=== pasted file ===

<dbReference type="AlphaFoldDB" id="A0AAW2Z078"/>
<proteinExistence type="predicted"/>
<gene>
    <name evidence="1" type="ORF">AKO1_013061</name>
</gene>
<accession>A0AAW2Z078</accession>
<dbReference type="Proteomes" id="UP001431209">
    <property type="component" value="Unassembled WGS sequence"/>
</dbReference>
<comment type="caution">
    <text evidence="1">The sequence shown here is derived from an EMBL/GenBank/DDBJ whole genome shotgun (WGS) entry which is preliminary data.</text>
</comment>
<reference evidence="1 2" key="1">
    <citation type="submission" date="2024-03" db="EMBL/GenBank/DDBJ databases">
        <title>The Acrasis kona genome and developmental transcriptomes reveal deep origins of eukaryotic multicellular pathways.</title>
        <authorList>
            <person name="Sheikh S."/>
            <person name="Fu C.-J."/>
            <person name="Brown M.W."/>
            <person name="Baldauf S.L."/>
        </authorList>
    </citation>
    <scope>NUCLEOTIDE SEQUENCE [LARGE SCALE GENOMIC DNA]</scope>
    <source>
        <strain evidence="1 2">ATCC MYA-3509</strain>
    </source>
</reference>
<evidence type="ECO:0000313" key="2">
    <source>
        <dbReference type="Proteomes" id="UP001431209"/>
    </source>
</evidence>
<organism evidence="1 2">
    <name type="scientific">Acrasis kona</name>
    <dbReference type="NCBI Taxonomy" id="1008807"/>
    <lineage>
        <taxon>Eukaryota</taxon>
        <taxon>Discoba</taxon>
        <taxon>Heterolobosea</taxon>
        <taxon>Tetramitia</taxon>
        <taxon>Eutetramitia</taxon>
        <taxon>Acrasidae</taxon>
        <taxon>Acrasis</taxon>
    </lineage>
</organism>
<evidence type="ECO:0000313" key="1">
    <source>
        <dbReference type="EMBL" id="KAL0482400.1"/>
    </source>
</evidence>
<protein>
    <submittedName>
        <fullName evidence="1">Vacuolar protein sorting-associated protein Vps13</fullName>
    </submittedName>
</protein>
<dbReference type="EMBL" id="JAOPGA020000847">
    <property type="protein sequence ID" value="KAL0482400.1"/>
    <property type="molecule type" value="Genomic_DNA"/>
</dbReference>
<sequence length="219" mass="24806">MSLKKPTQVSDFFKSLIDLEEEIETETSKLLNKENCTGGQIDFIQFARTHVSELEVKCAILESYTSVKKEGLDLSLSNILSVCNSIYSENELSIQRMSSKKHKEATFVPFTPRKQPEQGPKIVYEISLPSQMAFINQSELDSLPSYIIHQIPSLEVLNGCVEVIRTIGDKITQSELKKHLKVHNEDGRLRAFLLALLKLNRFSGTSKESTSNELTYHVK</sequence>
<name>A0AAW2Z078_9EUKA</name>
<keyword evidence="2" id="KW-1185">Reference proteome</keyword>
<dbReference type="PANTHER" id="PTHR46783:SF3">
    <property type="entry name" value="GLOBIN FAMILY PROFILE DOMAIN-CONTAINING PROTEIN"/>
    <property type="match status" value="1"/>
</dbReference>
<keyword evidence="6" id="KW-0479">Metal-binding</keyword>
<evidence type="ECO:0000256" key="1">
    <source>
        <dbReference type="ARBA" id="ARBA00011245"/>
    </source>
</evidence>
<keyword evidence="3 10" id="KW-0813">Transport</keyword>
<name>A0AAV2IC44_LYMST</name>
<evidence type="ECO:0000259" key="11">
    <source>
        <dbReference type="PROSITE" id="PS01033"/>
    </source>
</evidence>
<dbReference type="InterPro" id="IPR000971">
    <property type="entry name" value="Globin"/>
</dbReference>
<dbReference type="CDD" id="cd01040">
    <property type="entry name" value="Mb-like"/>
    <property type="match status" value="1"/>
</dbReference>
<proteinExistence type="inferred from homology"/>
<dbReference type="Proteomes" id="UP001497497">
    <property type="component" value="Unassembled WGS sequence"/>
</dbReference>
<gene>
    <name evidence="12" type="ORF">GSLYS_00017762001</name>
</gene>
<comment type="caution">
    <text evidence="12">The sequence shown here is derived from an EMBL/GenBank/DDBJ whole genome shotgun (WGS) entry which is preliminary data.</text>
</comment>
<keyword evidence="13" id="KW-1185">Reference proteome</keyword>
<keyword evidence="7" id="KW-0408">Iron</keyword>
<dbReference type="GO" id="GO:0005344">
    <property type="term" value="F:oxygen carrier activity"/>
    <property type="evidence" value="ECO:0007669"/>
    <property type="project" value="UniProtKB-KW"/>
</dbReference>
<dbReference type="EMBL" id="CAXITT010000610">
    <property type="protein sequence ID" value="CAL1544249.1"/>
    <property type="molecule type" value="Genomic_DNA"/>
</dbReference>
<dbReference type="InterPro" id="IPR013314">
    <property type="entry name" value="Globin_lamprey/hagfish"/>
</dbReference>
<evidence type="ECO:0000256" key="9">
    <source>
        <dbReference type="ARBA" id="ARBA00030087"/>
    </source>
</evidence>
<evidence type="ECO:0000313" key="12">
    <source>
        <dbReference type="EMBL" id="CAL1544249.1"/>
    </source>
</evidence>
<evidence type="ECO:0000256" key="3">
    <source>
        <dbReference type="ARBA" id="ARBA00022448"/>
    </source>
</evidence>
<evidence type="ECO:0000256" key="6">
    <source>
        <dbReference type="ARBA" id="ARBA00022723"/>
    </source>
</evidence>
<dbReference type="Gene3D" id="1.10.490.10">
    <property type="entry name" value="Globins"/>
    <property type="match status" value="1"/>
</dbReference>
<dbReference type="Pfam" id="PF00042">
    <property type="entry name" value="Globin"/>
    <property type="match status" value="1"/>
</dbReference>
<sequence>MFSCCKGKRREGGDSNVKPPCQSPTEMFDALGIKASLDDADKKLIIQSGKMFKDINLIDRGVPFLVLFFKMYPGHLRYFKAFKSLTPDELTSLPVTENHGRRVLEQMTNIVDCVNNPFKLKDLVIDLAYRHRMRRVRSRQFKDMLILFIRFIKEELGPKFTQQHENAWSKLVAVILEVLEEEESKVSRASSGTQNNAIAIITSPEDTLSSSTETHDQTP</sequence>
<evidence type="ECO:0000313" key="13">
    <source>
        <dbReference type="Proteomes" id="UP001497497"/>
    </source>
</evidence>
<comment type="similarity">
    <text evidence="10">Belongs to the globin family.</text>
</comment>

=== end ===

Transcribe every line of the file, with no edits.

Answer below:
<dbReference type="AlphaFoldDB" id="A0AAW2Z078"/>
<proteinExistence type="predicted"/>
<gene>
    <name evidence="1" type="ORF">AKO1_013061</name>
</gene>
<accession>A0AAW2Z078</accession>
<dbReference type="Proteomes" id="UP001431209">
    <property type="component" value="Unassembled WGS sequence"/>
</dbReference>
<comment type="caution">
    <text evidence="1">The sequence shown here is derived from an EMBL/GenBank/DDBJ whole genome shotgun (WGS) entry which is preliminary data.</text>
</comment>
<reference evidence="1 2" key="1">
    <citation type="submission" date="2024-03" db="EMBL/GenBank/DDBJ databases">
        <title>The Acrasis kona genome and developmental transcriptomes reveal deep origins of eukaryotic multicellular pathways.</title>
        <authorList>
            <person name="Sheikh S."/>
            <person name="Fu C.-J."/>
            <person name="Brown M.W."/>
            <person name="Baldauf S.L."/>
        </authorList>
    </citation>
    <scope>NUCLEOTIDE SEQUENCE [LARGE SCALE GENOMIC DNA]</scope>
    <source>
        <strain evidence="1 2">ATCC MYA-3509</strain>
    </source>
</reference>
<evidence type="ECO:0000313" key="2">
    <source>
        <dbReference type="Proteomes" id="UP001431209"/>
    </source>
</evidence>
<organism evidence="1 2">
    <name type="scientific">Acrasis kona</name>
    <dbReference type="NCBI Taxonomy" id="1008807"/>
    <lineage>
        <taxon>Eukaryota</taxon>
        <taxon>Discoba</taxon>
        <taxon>Heterolobosea</taxon>
        <taxon>Tetramitia</taxon>
        <taxon>Eutetramitia</taxon>
        <taxon>Acrasidae</taxon>
        <taxon>Acrasis</taxon>
    </lineage>
</organism>
<evidence type="ECO:0000313" key="1">
    <source>
        <dbReference type="EMBL" id="KAL0482400.1"/>
    </source>
</evidence>
<protein>
    <submittedName>
        <fullName evidence="1">Vacuolar protein sorting-associated protein Vps13</fullName>
    </submittedName>
</protein>
<dbReference type="EMBL" id="JAOPGA020000847">
    <property type="protein sequence ID" value="KAL0482400.1"/>
    <property type="molecule type" value="Genomic_DNA"/>
</dbReference>
<sequence length="219" mass="24806">MSLKKPTQVSDFFKSLIDLEEEIETETSKLLNKENCTGGQIDFIQFARTHVSELEVKCAILESYTSVKKEGLDLSLSNILSVCNSIYSENELSIQRMSSKKHKEATFVPFTPRKQPEQGPKIVYEISLPSQMAFINQSELDSLPSYIIHQIPSLEVLNGCVEVIRTIGDKITQSELKKHLKVHNEDGRLRAFLLALLKLNRFSGTSKESTSNELTYHVK</sequence>
<name>A0AAW2Z078_9EUKA</name>
<keyword evidence="2" id="KW-1185">Reference proteome</keyword>
<dbReference type="PANTHER" id="PTHR46783:SF3">
    <property type="entry name" value="GLOBIN FAMILY PROFILE DOMAIN-CONTAINING PROTEIN"/>
    <property type="match status" value="1"/>
</dbReference>
<keyword evidence="6" id="KW-0479">Metal-binding</keyword>
<evidence type="ECO:0000256" key="1">
    <source>
        <dbReference type="ARBA" id="ARBA00011245"/>
    </source>
</evidence>
<keyword evidence="3 10" id="KW-0813">Transport</keyword>
<name>A0AAV2IC44_LYMST</name>
<evidence type="ECO:0000259" key="11">
    <source>
        <dbReference type="PROSITE" id="PS01033"/>
    </source>
</evidence>
<dbReference type="InterPro" id="IPR000971">
    <property type="entry name" value="Globin"/>
</dbReference>
<dbReference type="CDD" id="cd01040">
    <property type="entry name" value="Mb-like"/>
    <property type="match status" value="1"/>
</dbReference>
<proteinExistence type="inferred from homology"/>
<dbReference type="Proteomes" id="UP001497497">
    <property type="component" value="Unassembled WGS sequence"/>
</dbReference>
<gene>
    <name evidence="12" type="ORF">GSLYS_00017762001</name>
</gene>
<comment type="caution">
    <text evidence="12">The sequence shown here is derived from an EMBL/GenBank/DDBJ whole genome shotgun (WGS) entry which is preliminary data.</text>
</comment>
<keyword evidence="13" id="KW-1185">Reference proteome</keyword>
<keyword evidence="7" id="KW-0408">Iron</keyword>
<dbReference type="GO" id="GO:0005344">
    <property type="term" value="F:oxygen carrier activity"/>
    <property type="evidence" value="ECO:0007669"/>
    <property type="project" value="UniProtKB-KW"/>
</dbReference>
<dbReference type="EMBL" id="CAXITT010000610">
    <property type="protein sequence ID" value="CAL1544249.1"/>
    <property type="molecule type" value="Genomic_DNA"/>
</dbReference>
<dbReference type="InterPro" id="IPR013314">
    <property type="entry name" value="Globin_lamprey/hagfish"/>
</dbReference>
<evidence type="ECO:0000256" key="9">
    <source>
        <dbReference type="ARBA" id="ARBA00030087"/>
    </source>
</evidence>
<evidence type="ECO:0000313" key="12">
    <source>
        <dbReference type="EMBL" id="CAL1544249.1"/>
    </source>
</evidence>
<evidence type="ECO:0000256" key="3">
    <source>
        <dbReference type="ARBA" id="ARBA00022448"/>
    </source>
</evidence>
<evidence type="ECO:0000256" key="6">
    <source>
        <dbReference type="ARBA" id="ARBA00022723"/>
    </source>
</evidence>
<dbReference type="Gene3D" id="1.10.490.10">
    <property type="entry name" value="Globins"/>
    <property type="match status" value="1"/>
</dbReference>
<dbReference type="Pfam" id="PF00042">
    <property type="entry name" value="Globin"/>
    <property type="match status" value="1"/>
</dbReference>
<sequence>MFSCCKGKRREGGDSNVKPPCQSPTEMFDALGIKASLDDADKKLIIQSGKMFKDINLIDRGVPFLVLFFKMYPGHLRYFKAFKSLTPDELTSLPVTENHGRRVLEQMTNIVDCVNNPFKLKDLVIDLAYRHRMRRVRSRQFKDMLILFIRFIKEELGPKFTQQHENAWSKLVAVILEVLEEEESKVSRASSGTQNNAIAIITSPEDTLSSSTETHDQTP</sequence>
<evidence type="ECO:0000313" key="13">
    <source>
        <dbReference type="Proteomes" id="UP001497497"/>
    </source>
</evidence>
<comment type="similarity">
    <text evidence="10">Belongs to the globin family.</text>
</comment>